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Quinn-Emanuel Spat Continues: "I Mean, Come On."

By Samantha Abernethy in News on Aug 24, 2011 6:20PM

Photo by Flickr user RUNFAR.
The relationship between Mayor Rahm Emanuel and Gov. Pat Quinn is being tested over the issue of a Chicago casino. Emanuel contends that casinos are a necessary source of revenue to shore up Chicago's sagging infrastructure and create jobs. But Quinn says the casino bill doesn't do enough to regulate casinos.

The two have been publicly exchanging harsh words for the last week, and Emanuel used the recent sinkhole that swallowed a car on the Northwest side as an opportunity to point out infrastructure problems and to take another jab at Quinn. "It's very simple. I think all of you saw the car that fell through. It's not just a pothole. It's because the pipes and water system in Chicago, parts of Chicago, are a hundred years old," Emanuel told the Tribune.

The state has about $1 billion earmarked for Chicago's infrastructure, and Emanuel says that is nowhere near enough. "The capital shortfall at CTA alone is in the multi-billions. That doesn't count what I have to do for the roads, the 25 new schools, the 40 miles of new water infrastructure," he said.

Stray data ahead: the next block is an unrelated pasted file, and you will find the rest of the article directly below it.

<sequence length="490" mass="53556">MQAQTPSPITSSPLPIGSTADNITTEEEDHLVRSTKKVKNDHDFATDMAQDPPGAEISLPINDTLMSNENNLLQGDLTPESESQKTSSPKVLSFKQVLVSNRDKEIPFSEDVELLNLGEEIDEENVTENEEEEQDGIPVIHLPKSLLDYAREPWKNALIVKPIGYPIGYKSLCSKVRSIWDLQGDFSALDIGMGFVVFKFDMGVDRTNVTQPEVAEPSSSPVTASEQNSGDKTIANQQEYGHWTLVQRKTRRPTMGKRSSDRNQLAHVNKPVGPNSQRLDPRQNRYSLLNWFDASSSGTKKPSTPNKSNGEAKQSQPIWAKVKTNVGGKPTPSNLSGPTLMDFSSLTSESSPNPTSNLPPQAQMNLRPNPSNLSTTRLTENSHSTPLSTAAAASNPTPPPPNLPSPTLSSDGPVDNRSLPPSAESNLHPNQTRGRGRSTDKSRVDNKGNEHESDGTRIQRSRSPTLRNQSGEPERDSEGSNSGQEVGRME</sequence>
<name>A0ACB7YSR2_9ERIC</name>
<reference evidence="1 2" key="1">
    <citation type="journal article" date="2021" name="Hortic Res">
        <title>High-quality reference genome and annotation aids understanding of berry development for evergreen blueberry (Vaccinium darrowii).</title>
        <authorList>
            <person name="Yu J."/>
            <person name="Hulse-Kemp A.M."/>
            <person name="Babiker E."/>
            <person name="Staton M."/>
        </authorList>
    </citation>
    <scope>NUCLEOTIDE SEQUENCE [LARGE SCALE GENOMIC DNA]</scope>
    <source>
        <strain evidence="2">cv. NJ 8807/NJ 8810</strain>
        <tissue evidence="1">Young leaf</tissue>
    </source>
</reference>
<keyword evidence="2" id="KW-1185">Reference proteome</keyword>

Quinn's response? A very Gob Bluth-esque "I mean, come on." Via the Tribune:

"There is a role for municipalities to pay attention," Quinn said. "We're not going to have a situation where every community in Illinois that wants to fill its sinkholes or potholes wants a casino. I mean, come on."

"They're reviving the drive, and who do you think is paying for it? The state of Illinois is the big investor in that," Quinn said, while also taking a swipe and Emanuel for placing his name on construction signs in the city, a practice Quinn banned at the state level. "My name ain't on that road, and I don't want it to be, but the fact of the matter is we're putting, I think, $300 million into a major endeavor to fix up a thoroughfare in the city of Chicago that needed radical improvement."

Emanuel said he "will not let the City of Chicago be held hostage" by Springfield. Quinn says he hasn't even received the bill yet, and Emanuel "is putting the cart before the horse" in his plans to spend the potential casino revenue. "The sponsors of the bill that passed on May 31 believe so much in their bill they’ve kept it in their own pocket," Quinn said. "The bill isn't even on my desk." Senate Pres. John Cullerton has been holding onto the bill because of fears that Quinn would veto it outright.

Below are two videos via NBC Chicago, one of each official bickering speaking on the topic.

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